As an employee who have serve a company for sometime, you may receive the following:
- Retrenchment benefits when your employer no longer needs your services; or
- Retirement benefits when you reached your retirement age.
Retrenchment benefits are payments given by employers to compensate for the loss of employment. Payments to compensate employees for the loss of employment are not taxable as they are capital in nature.
When is it taxable
Some employers may pay their employees lump sum payments that consist of payment for loss of employment and other payments that are taxable.
If you received any payments (such as salary in-lieu of notice, gratuity, ex-gratia and etc.) apart from the payment for loss of employment, they will be subjected to tax.
Retrenchment payments that are made to compensate for the loss of employment are not taxable to the retrenched employee because they are capital receipts. This tax treatment applies even if the payments to compensate for the loss of employment are provided for in the contract of service or collective agreement, or are computed based on the number of years of service with the employer.
However, employers often include payments for other purposes when paying out retrenchment benefits. Such other payments are taxable to the employees. Examples are salary in-lieu of notice and gratuity for past services. These other payments are not payments received by the retrenched employees as compensation for loss of employment. They are payments for services. They constitute gains or profits from employment and are, therefore, liable to tax under section 10(1)(b) of the Income Tax Act.
Whether payments are made to retrenched employees as compensation for loss of employment or not is largely a question of fact. IRAS will examine all the facts and circumstances giving rise to the payments to determine the nature of the payments in each case. The nature of the payments does not simply depend on, and hence is not affected by, the description ascribed to the payments by the employers.
An example showing the different types of payments an employee may receive upon retrenchment and the taxability or otherwise of each type of payment.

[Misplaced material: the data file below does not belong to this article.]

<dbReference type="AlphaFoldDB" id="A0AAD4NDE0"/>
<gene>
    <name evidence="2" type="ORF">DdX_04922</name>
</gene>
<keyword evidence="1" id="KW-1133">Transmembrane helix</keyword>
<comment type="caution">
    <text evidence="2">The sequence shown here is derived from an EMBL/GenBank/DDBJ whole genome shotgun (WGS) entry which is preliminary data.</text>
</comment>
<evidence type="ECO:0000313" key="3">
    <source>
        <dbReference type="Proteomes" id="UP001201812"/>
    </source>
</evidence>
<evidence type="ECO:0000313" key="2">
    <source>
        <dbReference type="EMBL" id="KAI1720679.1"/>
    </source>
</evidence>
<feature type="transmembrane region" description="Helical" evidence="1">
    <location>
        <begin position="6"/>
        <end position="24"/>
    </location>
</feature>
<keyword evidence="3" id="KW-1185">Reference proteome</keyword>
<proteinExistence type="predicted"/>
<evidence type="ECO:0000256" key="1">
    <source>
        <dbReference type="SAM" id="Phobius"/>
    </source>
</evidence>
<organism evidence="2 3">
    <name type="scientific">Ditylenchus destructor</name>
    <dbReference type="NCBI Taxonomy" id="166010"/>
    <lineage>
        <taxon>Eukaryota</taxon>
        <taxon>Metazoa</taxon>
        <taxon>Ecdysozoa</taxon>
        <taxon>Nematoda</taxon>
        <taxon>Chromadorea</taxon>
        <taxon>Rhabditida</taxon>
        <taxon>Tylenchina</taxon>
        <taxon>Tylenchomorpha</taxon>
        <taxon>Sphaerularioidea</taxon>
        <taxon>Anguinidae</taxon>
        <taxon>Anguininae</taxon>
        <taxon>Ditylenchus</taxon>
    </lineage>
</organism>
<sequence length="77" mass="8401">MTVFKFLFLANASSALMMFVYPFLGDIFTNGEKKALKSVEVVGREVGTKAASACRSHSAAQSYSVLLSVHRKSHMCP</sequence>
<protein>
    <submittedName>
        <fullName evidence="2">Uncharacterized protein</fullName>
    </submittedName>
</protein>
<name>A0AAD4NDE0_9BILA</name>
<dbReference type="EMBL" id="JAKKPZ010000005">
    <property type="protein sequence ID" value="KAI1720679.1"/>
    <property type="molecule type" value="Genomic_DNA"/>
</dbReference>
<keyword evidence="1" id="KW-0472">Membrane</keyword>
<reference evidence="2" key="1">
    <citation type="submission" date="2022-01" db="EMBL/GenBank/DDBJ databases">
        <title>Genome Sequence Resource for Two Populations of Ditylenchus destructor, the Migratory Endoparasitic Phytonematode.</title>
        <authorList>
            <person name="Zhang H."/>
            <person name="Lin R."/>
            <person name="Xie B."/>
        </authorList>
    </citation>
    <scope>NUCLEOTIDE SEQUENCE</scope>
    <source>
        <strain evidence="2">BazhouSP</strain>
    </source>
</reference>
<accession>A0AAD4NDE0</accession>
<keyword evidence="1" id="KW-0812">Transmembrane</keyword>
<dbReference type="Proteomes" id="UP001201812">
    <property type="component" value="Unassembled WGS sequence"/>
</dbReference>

All retirement benefits including gratuities and pensions are taxable unless they are specifically exempted under the Income Tax Act.
Retirement benefits are not taxable if they are received from the following tax exempt pension schemes/funds:
- Government pension schemes under any written law relating to pensions in Singapore (including the Pensions Act, Singapore Armed Forces Act and Parliamentary Pensions Act).
- CPF/designated funds.
If you participate in existing approved pension and provident funds, the retirement benefits accrued from such funds up to 31 Dec 1992 will remain tax-exempt. The tax-exemption will apply when they are paid out on the date of retirement based on the statutory retirement age.
When is it taxable
If you receive the retirement benefits from existing approved pension and provident funds
You are taxable on the total amount of retirement benefits received. You are not eligible for tax exemption.
- After retirement
You are taxable only on funds accrued from 1 Jan 1993 to date of retirement. The funds will be taxed at the time the benefits are received.
- How to report
You need to declare the taxable retirement benefits under ‘employment – others’ in your tax form.
How to report
You need to declare the taxable retirement benefits under ‘employment – others’ in your tax form. Find out more about how to submit your tax return.